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According to Pete: April 2012 Edition

Brushed DC motors and Inductors!

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If there is one thing that fires me up on a Monday morning, it's talking about inductors and brushed DC motors. In this month's "According to Pete," SparkFun Director of Engineering Pete Dokter takes you to his home workspace to guide you through the basics of these electronic components. Check it out:

You can check out the Vimeo version here. If you have missed any of the previous "According to Pete" videos, or just want to re-watch some of them, check out our YouTube "According to Pete" playlist.

As always, leave any comments, questions, or critiques of Pete's personality and general demeanor in the comments section below. Hope you enjoyed the video and we'll be back next month with another edition of "According to Pete."

Comments 31 comments

  • There's a lot of things I like on Sparkfun, but According to Pete is by far my favorite. Just far enough above my head that I can watch a video, go and experiment, learn a bit more, come back and watch the video again and get even more out of it. (Rinse and repeat.)

  • Man, you guys are getting awesome with the editing, lighting and the comic flow of these videos! Good going!

    • Thanks for the compliment! We have a lot of exciting things coming in the way of videos, including a new engineering segment. Stay tuned!

  • Anyone else notice the awkward positioning of his right leg?

  • I have been following this project and building an EDM spark machine in parallel. You will be finished ahead of me as I have not been very diligent. Please publish the code for driving the motor!!! I need to have a very stable mechanical slide mechanism with very little overshoot in the downward direction and I am obviously doing something wrong.

  • Yes please, more induction talk.

  • Hey Pete .... like your style of not skipping over detail in explaining something. Would luv to hear more in another video talking about the relationship of magnetic fields and current perhaps relating to non-contact movement used in place of servo/motor movement where appropriate.

  • Learn more:




  • "As always, leave any comments, questions, or critiques of Pete's personality and general demeanor in the comments section below."

    Pete, you smell of Elderberries.

  • a platapus? PERRY THE PLATAPUS!?

  • Stupid Comment Follows:

    After watching this informative video, I can only assume that the reason an electric motor always turns the same direction when connected to a battery is because of the Right Hand Rule? I knew how they were built, just never figured out what made them turn 1 direction only, every time.

    • Nah, the Right Hand Rule only tells you the orientation of the magnetic lines of force with regard to the direction of current through the conductor. And I'm not sure which motor it is that you've been using, but these motors will reverse direction if you reverse the power polarity. When you reverse the magnetic fields, motor spins the other way. Not sure if that's helpful or not...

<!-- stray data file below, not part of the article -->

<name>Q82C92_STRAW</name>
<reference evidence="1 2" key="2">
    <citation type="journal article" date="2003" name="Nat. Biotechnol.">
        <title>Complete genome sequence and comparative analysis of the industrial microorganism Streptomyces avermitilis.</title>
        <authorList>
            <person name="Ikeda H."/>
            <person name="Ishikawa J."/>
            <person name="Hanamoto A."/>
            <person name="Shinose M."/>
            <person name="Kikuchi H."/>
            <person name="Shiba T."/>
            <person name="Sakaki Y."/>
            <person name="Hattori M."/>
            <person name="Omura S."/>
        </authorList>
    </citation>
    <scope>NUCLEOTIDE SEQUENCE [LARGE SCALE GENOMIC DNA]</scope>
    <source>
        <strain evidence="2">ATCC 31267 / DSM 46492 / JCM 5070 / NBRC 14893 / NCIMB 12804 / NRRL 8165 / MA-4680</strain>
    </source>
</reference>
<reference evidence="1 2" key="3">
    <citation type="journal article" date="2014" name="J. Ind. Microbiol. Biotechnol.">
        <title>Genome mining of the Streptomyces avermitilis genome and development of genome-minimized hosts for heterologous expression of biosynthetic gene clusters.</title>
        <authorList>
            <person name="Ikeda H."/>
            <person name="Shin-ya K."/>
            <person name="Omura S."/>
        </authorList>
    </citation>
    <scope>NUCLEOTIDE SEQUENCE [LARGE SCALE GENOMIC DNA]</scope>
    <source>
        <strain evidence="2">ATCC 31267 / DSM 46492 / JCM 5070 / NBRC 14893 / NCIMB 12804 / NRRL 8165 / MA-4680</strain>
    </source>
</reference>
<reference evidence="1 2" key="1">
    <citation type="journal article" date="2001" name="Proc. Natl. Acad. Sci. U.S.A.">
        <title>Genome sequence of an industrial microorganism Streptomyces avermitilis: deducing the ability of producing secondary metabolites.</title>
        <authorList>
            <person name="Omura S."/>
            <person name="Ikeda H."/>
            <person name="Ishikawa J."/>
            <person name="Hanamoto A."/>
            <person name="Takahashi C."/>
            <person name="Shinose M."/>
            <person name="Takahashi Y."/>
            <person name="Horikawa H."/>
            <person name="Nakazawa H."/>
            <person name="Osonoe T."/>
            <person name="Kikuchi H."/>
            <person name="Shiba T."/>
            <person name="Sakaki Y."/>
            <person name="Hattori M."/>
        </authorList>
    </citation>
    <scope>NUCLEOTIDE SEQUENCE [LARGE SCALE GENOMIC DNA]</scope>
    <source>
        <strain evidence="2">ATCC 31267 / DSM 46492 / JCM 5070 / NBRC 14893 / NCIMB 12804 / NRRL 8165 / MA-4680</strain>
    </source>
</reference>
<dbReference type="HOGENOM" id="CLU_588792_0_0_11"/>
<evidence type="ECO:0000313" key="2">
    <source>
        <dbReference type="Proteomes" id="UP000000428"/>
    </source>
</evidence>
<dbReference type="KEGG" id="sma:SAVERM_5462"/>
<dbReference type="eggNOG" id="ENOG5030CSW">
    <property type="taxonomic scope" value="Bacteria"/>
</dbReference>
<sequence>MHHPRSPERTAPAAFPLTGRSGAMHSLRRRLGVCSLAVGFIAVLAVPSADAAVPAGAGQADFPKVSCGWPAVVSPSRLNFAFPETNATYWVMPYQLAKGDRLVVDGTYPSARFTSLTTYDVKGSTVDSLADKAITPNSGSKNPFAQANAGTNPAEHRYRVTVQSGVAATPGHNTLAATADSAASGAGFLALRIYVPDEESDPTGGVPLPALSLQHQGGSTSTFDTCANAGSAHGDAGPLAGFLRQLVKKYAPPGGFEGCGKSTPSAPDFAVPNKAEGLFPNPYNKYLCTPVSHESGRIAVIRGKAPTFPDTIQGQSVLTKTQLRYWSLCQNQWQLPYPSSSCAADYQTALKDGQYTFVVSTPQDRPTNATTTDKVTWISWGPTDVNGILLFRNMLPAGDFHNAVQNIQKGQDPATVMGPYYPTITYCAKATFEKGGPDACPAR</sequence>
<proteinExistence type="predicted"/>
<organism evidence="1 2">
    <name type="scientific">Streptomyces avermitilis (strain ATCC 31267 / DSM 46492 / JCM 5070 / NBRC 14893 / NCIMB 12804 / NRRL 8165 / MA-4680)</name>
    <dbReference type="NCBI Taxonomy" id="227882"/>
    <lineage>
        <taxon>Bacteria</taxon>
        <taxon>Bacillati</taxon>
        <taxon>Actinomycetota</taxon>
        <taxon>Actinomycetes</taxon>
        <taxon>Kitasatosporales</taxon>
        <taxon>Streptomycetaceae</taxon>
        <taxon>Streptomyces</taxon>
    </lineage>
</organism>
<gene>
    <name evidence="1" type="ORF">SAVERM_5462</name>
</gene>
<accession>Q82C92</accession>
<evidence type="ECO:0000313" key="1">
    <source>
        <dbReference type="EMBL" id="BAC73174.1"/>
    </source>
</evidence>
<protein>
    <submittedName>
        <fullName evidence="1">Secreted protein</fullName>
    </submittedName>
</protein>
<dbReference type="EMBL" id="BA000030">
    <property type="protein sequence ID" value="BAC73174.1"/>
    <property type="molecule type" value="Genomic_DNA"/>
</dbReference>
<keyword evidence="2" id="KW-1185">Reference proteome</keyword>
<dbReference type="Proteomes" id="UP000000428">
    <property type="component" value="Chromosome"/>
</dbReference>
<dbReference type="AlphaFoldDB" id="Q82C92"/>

• Not dressed so "warmly" today were you Pete?

  • I liked this a lot and hope you do a lot more on inductance and motors. It might be nice to see a talk about brushless motors, quadrature, and stepper motors. If your sliders had brushless DC motors, would the noise problems have been as great?

  • Rather than dropping $30 on that DC-DC converter, why don't you use a linear regulator such as the LM317? They're extremely cheap, easy to use, have excellent noise rejection (down to -110dB), and are well known for their use in audio power supplies:


    You can even cascode (chain) the regulators for even greater noise rejection.

    The DC-DC power supply may be more efficient, but as you're using an amplifier anyway it's probably not going to matter as noise rejection will usually be a priority in audio applications.

    • Because I want to minimize the amount of current I'm drawing from the 28V supply, and minimize the wasted power. (Remember that I don't have any specs for the supply.) But I certainly have gone the linear route before, but not this time.

  • Pete, as always, interesting, useful, and more than a little bit humorous. Thanks for doing these videos.

    And I would love to hear more about motors- specifically, more 'rules of thumb' or gut-feels about how to drive various kinds of motors, especially larger ones, under microcontroller control. I've always wondered about the differences between the various types of motors too, theoretically and practically.

  • Quick question to anyone who may be able to help...

    What Barometric Pressure Sensor for use in a elevation of ~-50ft to a max of ~750ft, (above sea level) should I use if I want the most resolution?

    I don't care if it is smd to much, but if it is smt type part, it need to be either easy to solder.

    • The scp1000 sensors are accurate and precise enough to measure what you are looking for here. They are accurate to about 1.5 pascals.

      The bma085 is also a great sensor, but only sensitive enough to about 3 pascals.

      Use the bma085 if you can, they are much easier to work with, and can be hot-air reworked if needed.

      Good luck.

  • How should I contact SparkFun to suggest a series of multimeters that are cheap and on par w/ fluke? (

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